Snow Buntings in winter plumage are very attractive, far more so than in their less varied breeding plumage where the male is basically black and white and the female dull greyish brown. In winter they have a plumage of many colours, white, orange, buff, grey and black intermixed in a complicated patterning that perfectly blends them into their typical winter haunts of coastal shingle and stony ground.

The bird I was watching today was a first winter female and remarkably tame even by Snow Bunting standards, showing no sign of concern when I was less than a couple of feet away from it. However if a dog approached along the path, and there were many believe me, the bunting was a lot more watchful and would quickly leave the path and run well out onto the shingle to stand  quietly until dog and owner had passed by. It would then return to the track by means of a series of short crouching runs across the pebbles.

Only once did it fly, when an inconsiderate dog owner allowed her dog to run at the bunting.It flew fast and low across the beach and down to near the shoreline, seeking sanctuary on one of the wooden groynes but it was not long before it returned to the favoured track.

It fed  amongst both the pebbles and the grass edges of the track but showed a marked preference for the latter. Holding its body low to the ground on flexed black legs and feet, it nibbled at various bits of vegetable matter and seeds. I watched it for around forty five minutes, punctuated by regular intervals of explaining to curious passers by what I was doing crouched low beside the track and shingle, pointing out the Snow Bunting's tiny form on the track or shingle and telling them where it had come from and why it was here. The time eventually came when I  was satisfied with my encounter and I left the bunting to its own devices, still attracting a lot of attention from curious members of the public as it scuttled away from them across the track to hide in the shingle.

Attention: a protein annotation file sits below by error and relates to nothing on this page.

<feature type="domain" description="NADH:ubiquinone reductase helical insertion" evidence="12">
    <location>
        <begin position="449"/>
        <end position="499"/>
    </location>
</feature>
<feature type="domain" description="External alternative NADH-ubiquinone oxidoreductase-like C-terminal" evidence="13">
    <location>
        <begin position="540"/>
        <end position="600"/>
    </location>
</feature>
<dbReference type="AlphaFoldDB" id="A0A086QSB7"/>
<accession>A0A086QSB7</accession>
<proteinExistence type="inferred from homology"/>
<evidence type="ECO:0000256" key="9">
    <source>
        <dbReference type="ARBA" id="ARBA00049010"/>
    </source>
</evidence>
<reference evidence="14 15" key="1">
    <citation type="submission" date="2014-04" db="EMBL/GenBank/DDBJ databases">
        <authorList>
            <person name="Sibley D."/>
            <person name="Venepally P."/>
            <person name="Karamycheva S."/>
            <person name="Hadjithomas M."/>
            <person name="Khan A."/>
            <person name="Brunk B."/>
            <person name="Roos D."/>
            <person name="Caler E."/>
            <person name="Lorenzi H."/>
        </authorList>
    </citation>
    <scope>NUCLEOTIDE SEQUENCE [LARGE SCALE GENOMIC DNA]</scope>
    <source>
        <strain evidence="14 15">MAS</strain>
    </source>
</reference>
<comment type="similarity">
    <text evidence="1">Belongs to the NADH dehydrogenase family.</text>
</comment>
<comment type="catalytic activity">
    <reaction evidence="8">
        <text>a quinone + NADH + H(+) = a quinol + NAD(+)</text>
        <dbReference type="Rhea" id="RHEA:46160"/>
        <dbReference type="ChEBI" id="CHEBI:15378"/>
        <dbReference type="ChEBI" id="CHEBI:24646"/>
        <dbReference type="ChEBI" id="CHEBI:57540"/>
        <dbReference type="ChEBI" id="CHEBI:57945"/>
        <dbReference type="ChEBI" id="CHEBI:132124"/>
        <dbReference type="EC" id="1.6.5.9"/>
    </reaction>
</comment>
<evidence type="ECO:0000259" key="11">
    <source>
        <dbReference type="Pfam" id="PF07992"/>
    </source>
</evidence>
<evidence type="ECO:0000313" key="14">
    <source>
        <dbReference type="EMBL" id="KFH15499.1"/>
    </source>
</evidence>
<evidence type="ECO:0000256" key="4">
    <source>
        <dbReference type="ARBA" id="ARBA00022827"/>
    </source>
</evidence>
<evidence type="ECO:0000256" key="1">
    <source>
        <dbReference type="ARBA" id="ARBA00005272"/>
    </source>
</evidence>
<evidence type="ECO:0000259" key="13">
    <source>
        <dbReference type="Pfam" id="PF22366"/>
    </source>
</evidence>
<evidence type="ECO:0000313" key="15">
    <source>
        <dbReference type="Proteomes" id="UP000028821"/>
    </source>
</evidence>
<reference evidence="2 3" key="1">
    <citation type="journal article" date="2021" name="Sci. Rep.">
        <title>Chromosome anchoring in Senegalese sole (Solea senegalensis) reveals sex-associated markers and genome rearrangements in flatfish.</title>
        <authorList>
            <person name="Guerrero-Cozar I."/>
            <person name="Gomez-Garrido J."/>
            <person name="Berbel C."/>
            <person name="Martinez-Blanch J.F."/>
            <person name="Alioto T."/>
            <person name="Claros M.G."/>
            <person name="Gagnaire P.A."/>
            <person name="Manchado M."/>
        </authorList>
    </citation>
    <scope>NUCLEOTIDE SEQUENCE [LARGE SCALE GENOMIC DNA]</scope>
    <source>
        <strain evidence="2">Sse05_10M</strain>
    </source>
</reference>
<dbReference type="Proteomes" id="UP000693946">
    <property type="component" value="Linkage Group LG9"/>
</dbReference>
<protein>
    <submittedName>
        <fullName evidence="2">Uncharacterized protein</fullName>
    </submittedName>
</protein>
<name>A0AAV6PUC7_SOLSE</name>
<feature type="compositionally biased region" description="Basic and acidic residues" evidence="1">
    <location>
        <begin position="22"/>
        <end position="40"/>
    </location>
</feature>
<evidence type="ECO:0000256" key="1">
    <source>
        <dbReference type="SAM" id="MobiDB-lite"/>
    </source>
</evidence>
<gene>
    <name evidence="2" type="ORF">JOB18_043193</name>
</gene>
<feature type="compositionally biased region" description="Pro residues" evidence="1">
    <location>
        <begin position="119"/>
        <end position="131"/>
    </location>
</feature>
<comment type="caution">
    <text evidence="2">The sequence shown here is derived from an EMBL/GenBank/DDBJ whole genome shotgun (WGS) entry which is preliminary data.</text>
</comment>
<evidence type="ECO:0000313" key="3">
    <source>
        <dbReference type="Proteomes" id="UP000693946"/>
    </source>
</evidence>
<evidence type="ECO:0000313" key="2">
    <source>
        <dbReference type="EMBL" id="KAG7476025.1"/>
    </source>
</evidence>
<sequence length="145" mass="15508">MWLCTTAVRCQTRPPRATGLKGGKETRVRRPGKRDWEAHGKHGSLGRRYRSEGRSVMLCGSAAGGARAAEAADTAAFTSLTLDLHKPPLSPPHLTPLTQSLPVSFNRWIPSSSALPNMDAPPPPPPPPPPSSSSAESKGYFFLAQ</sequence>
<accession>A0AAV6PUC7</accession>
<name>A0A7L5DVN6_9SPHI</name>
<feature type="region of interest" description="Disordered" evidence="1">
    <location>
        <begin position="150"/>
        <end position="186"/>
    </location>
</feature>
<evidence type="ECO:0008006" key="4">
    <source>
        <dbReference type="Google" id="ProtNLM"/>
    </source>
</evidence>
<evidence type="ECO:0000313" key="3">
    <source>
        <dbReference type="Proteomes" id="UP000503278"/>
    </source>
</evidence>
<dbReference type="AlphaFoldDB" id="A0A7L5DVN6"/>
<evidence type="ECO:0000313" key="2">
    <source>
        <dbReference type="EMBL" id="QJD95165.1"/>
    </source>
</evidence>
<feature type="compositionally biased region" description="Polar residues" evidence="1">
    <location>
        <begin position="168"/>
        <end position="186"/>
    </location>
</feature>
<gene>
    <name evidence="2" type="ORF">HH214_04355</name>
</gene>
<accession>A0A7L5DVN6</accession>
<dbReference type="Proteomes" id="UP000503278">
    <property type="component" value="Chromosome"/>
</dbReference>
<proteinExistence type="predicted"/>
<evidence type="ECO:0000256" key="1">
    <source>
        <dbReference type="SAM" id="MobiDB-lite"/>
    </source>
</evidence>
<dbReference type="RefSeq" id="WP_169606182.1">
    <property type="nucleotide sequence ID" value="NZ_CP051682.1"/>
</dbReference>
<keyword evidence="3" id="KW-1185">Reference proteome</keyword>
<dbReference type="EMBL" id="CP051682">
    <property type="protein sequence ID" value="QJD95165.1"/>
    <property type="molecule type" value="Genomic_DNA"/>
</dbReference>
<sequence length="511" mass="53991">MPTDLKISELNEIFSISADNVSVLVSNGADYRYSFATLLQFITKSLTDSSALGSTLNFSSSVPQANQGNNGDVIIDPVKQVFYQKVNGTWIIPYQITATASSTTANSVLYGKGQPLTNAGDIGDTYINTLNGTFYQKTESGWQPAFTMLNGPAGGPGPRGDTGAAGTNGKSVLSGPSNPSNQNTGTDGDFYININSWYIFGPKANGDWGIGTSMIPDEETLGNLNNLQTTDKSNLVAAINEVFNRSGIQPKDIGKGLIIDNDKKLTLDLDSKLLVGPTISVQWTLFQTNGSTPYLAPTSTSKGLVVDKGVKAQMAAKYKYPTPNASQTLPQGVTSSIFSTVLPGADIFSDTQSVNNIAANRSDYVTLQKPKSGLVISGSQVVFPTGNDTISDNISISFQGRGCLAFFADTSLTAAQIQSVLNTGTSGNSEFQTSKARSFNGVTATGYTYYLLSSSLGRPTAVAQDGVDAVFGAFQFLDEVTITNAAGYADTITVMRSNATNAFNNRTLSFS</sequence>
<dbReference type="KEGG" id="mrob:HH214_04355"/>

Walking away from the bunting I noticed a very white looking gull, standing, beyond the road, in a large field with small flashes of muddy water where the soil had become waterlogged from all the recent rain.

Second winter Mediterranean Gull
A closer look revealed it was a Mediterranean Gull, known as a 'Med Gull' to us birders, busily preening its lovely combination of palest grey and white feathers. The black and white chevrons on its outer primaries told me it was in its second winter, if it was an adult they would be pure white, but the rest of its plumage was as it would be with an adult in winter plumage.

Med Gulls, formerly rare, are now a regular sight along the south coast both in winter and in summer and now breed in both Sussex and the neighbouring county of Hampshire. 

The gull using its bill to stimulate the preen gland on its rump 

An extremely beautiful gull, pleasing on the eye in both plumage and form, I watched it going through a vigorous wash and brush up routine. Twisting its head backwards to use its bill to stimulate the preen gland at the base of its rump to secrete the oil which it will smear onto its feathers to maintain their water and weather proofing. Once it was satisfied all was well with its plumage it stood on one leg, content.

A welcome encore to my audience with the Snow Bunting. Sussex does it once more.